It’s the day you’ve been waiting for or dreading… either way, we’ve got your back. Follow our #inauguration coverage on Twitter, Facebook and Instagram for on-the-ground DC deets, live reports from protests around the country, and plenty of west coast snark.
But the more I hear talk about “rural” communities like ours, the less I feel like the rest of the country understands us at all. People seem to think we’re living in the past.
What steps should we take if we want to actually change ourselves — or others — for the better?
As a young black man, having a president that looks like me gives me a real feeling of empowerment.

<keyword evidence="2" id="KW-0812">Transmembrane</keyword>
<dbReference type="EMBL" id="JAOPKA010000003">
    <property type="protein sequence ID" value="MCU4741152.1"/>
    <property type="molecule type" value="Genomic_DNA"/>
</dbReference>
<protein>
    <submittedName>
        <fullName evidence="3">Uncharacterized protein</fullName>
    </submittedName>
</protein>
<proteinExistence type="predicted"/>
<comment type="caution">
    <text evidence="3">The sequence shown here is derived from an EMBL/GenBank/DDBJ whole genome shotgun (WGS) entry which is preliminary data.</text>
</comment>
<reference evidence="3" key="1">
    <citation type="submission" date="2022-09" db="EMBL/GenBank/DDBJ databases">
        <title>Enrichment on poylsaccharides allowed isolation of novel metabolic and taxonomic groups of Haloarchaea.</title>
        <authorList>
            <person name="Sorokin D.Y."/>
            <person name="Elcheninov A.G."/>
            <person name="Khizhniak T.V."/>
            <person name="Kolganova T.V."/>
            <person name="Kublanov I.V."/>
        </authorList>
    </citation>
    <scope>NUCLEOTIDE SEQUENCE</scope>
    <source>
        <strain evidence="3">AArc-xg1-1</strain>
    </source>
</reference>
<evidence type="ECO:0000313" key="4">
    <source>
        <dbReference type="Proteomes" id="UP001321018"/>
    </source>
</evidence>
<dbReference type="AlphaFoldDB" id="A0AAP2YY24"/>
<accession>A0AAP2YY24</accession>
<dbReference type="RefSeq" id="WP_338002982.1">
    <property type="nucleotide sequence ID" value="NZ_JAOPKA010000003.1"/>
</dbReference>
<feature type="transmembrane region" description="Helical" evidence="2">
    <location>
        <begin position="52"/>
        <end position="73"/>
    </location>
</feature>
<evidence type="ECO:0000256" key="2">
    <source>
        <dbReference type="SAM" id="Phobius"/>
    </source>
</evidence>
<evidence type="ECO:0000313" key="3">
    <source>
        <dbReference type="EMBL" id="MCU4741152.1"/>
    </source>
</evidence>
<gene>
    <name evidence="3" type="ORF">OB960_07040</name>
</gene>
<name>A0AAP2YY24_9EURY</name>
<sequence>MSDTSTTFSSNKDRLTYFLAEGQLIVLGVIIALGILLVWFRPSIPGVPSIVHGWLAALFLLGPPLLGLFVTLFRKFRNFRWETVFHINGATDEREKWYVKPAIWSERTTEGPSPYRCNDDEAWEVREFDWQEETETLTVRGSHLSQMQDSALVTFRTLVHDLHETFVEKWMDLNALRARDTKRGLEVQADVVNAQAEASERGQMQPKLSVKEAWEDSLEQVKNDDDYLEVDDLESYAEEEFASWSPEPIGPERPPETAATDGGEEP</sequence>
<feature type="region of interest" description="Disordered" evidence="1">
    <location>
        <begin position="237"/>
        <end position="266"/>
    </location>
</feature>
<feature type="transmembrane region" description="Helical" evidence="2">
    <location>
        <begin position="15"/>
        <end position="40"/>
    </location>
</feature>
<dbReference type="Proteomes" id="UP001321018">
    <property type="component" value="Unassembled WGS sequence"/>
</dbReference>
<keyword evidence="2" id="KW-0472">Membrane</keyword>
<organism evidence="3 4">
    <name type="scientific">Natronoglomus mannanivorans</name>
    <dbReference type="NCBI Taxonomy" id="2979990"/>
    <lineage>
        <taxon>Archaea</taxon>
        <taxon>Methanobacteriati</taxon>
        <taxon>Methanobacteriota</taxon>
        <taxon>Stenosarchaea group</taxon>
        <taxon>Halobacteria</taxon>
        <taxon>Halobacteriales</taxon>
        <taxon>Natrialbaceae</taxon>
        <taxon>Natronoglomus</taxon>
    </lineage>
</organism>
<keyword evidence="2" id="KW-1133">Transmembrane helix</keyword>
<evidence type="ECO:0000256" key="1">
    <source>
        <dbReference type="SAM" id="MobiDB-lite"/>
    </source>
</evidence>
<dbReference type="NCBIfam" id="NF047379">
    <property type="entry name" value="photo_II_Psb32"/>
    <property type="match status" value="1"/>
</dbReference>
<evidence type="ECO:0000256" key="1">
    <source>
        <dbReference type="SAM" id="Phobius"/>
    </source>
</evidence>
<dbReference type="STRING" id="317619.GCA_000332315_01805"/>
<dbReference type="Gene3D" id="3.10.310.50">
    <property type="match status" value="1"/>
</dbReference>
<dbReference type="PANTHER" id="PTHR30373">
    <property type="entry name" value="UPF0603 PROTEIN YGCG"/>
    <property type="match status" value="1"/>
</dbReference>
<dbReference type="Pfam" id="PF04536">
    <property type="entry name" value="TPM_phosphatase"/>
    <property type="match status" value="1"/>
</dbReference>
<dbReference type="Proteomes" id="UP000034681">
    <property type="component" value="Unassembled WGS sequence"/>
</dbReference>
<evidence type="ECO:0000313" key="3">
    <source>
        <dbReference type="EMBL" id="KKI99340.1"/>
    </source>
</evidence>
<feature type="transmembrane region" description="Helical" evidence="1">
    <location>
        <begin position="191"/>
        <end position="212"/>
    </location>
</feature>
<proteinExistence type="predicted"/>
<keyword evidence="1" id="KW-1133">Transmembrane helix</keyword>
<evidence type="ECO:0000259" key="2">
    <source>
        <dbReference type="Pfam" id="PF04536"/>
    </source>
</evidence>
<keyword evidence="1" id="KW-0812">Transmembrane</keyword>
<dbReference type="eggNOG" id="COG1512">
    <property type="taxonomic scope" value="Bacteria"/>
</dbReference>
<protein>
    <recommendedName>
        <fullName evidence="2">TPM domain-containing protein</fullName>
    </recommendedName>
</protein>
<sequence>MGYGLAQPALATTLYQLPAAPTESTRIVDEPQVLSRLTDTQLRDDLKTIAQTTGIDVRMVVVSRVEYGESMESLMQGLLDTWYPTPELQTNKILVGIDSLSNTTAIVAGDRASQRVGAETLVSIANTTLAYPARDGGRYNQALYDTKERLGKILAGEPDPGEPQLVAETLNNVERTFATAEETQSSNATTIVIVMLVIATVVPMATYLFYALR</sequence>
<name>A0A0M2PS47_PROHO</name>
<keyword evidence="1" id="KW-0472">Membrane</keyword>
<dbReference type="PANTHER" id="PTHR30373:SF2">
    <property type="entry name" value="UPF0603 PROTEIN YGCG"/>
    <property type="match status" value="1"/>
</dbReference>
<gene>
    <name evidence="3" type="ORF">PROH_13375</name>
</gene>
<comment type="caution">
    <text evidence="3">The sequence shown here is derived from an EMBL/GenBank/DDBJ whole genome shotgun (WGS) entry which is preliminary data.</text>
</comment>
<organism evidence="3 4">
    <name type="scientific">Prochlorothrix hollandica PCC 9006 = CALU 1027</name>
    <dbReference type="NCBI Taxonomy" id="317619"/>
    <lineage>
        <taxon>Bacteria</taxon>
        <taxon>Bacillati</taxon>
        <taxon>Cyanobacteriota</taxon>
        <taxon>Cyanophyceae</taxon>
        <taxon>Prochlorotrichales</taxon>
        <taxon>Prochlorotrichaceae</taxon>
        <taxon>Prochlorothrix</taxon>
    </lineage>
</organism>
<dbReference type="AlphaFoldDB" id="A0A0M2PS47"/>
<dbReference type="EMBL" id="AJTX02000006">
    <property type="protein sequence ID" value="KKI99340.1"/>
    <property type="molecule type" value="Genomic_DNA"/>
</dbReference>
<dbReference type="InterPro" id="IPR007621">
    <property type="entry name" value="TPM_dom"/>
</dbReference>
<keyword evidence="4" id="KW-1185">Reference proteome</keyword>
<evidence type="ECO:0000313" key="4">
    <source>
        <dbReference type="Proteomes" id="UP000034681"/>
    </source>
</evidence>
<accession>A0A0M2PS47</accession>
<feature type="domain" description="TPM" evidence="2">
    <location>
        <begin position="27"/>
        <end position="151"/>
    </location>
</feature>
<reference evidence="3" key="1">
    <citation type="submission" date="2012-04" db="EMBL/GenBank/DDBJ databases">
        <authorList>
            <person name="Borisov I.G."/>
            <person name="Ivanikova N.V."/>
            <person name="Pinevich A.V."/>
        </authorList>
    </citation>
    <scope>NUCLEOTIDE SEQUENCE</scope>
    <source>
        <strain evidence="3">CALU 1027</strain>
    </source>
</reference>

The moment I stepped into a group home when I was 12, I felt like it was a mistake. There I was, with about a dozen other teen boys. On my very first day, I got into a fight during a basketball game.
Harassment, Deportation, Race Relations. Young people express their fears and hopes about President Trump’s potential policies, looking ahead to a new presidency.
After a sleepless night of following the election results on CNN, UC Davis student Mazie Lewis, 18, watched the sun rise over Sebastopol, California, drank a cup of tea, and headed out for a run.
In the wake of the election of Donald Trump, we drop in on conversations teens are having among themselves — from a cautiously optimistic college republican in Georgia, to a concerned circle of Latinos teens in DC, to passionate group of high school protesters in Berkeley.
Students from several Bay Area schools, including Berkeley High in Berkeley, California, staged walk outs in protest of Donald Trump’s election.